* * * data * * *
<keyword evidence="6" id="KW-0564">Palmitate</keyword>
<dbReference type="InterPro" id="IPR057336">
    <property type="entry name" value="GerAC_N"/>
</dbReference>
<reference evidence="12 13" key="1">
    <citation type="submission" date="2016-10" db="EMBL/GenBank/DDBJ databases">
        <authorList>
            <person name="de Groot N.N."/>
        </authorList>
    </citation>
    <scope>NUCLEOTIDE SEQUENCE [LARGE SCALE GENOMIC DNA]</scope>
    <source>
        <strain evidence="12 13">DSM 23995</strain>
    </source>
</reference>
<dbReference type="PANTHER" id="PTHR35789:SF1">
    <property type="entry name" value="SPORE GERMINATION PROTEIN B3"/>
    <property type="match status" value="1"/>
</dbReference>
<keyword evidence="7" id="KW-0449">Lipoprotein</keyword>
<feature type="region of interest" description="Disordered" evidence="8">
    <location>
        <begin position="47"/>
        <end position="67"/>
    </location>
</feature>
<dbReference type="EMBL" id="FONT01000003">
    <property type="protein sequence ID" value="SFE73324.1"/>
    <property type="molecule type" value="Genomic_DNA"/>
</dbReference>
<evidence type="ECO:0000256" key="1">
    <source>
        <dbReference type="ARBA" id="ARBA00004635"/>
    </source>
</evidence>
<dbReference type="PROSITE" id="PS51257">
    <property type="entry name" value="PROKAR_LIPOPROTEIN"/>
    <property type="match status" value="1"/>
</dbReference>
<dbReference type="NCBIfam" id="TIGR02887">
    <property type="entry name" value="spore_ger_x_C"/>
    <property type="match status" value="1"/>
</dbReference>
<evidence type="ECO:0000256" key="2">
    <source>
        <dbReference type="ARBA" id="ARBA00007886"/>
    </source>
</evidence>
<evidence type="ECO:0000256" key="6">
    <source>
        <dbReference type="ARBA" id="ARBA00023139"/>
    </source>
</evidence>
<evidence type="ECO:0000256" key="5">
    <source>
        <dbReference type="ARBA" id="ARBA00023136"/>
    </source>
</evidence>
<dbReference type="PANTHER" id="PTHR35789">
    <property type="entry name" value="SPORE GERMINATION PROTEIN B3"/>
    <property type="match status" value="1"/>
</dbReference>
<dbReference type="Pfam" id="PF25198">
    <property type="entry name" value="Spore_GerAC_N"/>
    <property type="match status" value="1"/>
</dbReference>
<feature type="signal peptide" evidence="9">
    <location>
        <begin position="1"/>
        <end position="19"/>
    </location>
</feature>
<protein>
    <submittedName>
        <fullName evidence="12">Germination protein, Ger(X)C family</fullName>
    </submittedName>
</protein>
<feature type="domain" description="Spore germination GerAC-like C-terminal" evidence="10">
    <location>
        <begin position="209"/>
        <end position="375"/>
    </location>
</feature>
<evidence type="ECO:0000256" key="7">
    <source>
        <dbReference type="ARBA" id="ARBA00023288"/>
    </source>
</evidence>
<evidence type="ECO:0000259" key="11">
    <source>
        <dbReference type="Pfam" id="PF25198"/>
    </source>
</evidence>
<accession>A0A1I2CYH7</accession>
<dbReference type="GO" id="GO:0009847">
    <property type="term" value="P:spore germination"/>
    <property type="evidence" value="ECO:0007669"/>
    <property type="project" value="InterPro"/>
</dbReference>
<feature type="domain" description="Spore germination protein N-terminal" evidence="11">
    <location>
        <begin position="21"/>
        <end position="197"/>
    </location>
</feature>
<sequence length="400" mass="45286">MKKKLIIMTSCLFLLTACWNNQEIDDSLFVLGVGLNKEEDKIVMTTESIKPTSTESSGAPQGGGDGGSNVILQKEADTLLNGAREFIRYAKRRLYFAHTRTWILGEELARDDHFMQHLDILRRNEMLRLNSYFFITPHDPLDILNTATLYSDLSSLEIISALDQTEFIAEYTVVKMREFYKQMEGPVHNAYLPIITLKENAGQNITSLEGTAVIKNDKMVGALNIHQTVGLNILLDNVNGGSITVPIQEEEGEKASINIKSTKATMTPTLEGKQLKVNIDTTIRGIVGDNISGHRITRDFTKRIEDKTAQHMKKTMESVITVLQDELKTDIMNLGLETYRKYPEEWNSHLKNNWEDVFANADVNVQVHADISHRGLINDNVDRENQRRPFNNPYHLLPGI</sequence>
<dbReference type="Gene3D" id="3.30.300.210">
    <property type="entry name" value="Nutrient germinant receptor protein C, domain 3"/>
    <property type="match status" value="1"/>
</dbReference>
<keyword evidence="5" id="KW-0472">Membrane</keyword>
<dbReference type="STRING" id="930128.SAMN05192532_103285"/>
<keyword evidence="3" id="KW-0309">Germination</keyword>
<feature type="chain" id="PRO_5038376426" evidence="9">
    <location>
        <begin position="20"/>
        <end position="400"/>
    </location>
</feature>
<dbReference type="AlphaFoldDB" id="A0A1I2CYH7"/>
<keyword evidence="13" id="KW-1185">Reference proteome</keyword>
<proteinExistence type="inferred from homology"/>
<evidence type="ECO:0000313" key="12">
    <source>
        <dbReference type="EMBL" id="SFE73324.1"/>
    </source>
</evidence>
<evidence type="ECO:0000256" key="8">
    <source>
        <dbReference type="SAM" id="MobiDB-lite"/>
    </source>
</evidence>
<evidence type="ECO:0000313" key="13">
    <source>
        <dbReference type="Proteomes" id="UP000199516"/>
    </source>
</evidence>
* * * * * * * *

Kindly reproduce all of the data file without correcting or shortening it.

<keyword evidence="6" id="KW-0564">Palmitate</keyword>
<dbReference type="InterPro" id="IPR057336">
    <property type="entry name" value="GerAC_N"/>
</dbReference>
<reference evidence="12 13" key="1">
    <citation type="submission" date="2016-10" db="EMBL/GenBank/DDBJ databases">
        <authorList>
            <person name="de Groot N.N."/>
        </authorList>
    </citation>
    <scope>NUCLEOTIDE SEQUENCE [LARGE SCALE GENOMIC DNA]</scope>
    <source>
        <strain evidence="12 13">DSM 23995</strain>
    </source>
</reference>
<dbReference type="PANTHER" id="PTHR35789:SF1">
    <property type="entry name" value="SPORE GERMINATION PROTEIN B3"/>
    <property type="match status" value="1"/>
</dbReference>
<keyword evidence="7" id="KW-0449">Lipoprotein</keyword>
<feature type="region of interest" description="Disordered" evidence="8">
    <location>
        <begin position="47"/>
        <end position="67"/>
    </location>
</feature>
<dbReference type="EMBL" id="FONT01000003">
    <property type="protein sequence ID" value="SFE73324.1"/>
    <property type="molecule type" value="Genomic_DNA"/>
</dbReference>
<evidence type="ECO:0000256" key="1">
    <source>
        <dbReference type="ARBA" id="ARBA00004635"/>
    </source>
</evidence>
<dbReference type="PROSITE" id="PS51257">
    <property type="entry name" value="PROKAR_LIPOPROTEIN"/>
    <property type="match status" value="1"/>
</dbReference>
<dbReference type="NCBIfam" id="TIGR02887">
    <property type="entry name" value="spore_ger_x_C"/>
    <property type="match status" value="1"/>
</dbReference>
<evidence type="ECO:0000256" key="2">
    <source>
        <dbReference type="ARBA" id="ARBA00007886"/>
    </source>
</evidence>
<evidence type="ECO:0000256" key="6">
    <source>
        <dbReference type="ARBA" id="ARBA00023139"/>
    </source>
</evidence>
<evidence type="ECO:0000256" key="5">
    <source>
        <dbReference type="ARBA" id="ARBA00023136"/>
    </source>
</evidence>
<dbReference type="PANTHER" id="PTHR35789">
    <property type="entry name" value="SPORE GERMINATION PROTEIN B3"/>
    <property type="match status" value="1"/>
</dbReference>
<dbReference type="Pfam" id="PF25198">
    <property type="entry name" value="Spore_GerAC_N"/>
    <property type="match status" value="1"/>
</dbReference>
<feature type="signal peptide" evidence="9">
    <location>
        <begin position="1"/>
        <end position="19"/>
    </location>
</feature>
<protein>
    <submittedName>
        <fullName evidence="12">Germination protein, Ger(X)C family</fullName>
    </submittedName>
</protein>
<feature type="domain" description="Spore germination GerAC-like C-terminal" evidence="10">
    <location>
        <begin position="209"/>
        <end position="375"/>
    </location>
</feature>
<evidence type="ECO:0000256" key="7">
    <source>
        <dbReference type="ARBA" id="ARBA00023288"/>
    </source>
</evidence>
<evidence type="ECO:0000259" key="11">
    <source>
        <dbReference type="Pfam" id="PF25198"/>
    </source>
</evidence>
<accession>A0A1I2CYH7</accession>
<dbReference type="GO" id="GO:0009847">
    <property type="term" value="P:spore germination"/>
    <property type="evidence" value="ECO:0007669"/>
    <property type="project" value="InterPro"/>
</dbReference>
<feature type="domain" description="Spore germination protein N-terminal" evidence="11">
    <location>
        <begin position="21"/>
        <end position="197"/>
    </location>
</feature>
<sequence length="400" mass="45286">MKKKLIIMTSCLFLLTACWNNQEIDDSLFVLGVGLNKEEDKIVMTTESIKPTSTESSGAPQGGGDGGSNVILQKEADTLLNGAREFIRYAKRRLYFAHTRTWILGEELARDDHFMQHLDILRRNEMLRLNSYFFITPHDPLDILNTATLYSDLSSLEIISALDQTEFIAEYTVVKMREFYKQMEGPVHNAYLPIITLKENAGQNITSLEGTAVIKNDKMVGALNIHQTVGLNILLDNVNGGSITVPIQEEEGEKASINIKSTKATMTPTLEGKQLKVNIDTTIRGIVGDNISGHRITRDFTKRIEDKTAQHMKKTMESVITVLQDELKTDIMNLGLETYRKYPEEWNSHLKNNWEDVFANADVNVQVHADISHRGLINDNVDRENQRRPFNNPYHLLPGI</sequence>
<dbReference type="Gene3D" id="3.30.300.210">
    <property type="entry name" value="Nutrient germinant receptor protein C, domain 3"/>
    <property type="match status" value="1"/>
</dbReference>
<keyword evidence="5" id="KW-0472">Membrane</keyword>
<dbReference type="STRING" id="930128.SAMN05192532_103285"/>
<keyword evidence="3" id="KW-0309">Germination</keyword>
<feature type="chain" id="PRO_5038376426" evidence="9">
    <location>
        <begin position="20"/>
        <end position="400"/>
    </location>
</feature>
<dbReference type="AlphaFoldDB" id="A0A1I2CYH7"/>
<keyword evidence="13" id="KW-1185">Reference proteome</keyword>
<proteinExistence type="inferred from homology"/>
<evidence type="ECO:0000313" key="12">
    <source>
        <dbReference type="EMBL" id="SFE73324.1"/>
    </source>
</evidence>
<evidence type="ECO:0000256" key="8">
    <source>
        <dbReference type="SAM" id="MobiDB-lite"/>
    </source>
</evidence>
<evidence type="ECO:0000313" key="13">
    <source>
        <dbReference type="Proteomes" id="UP000199516"/>
    </source>
</evidence>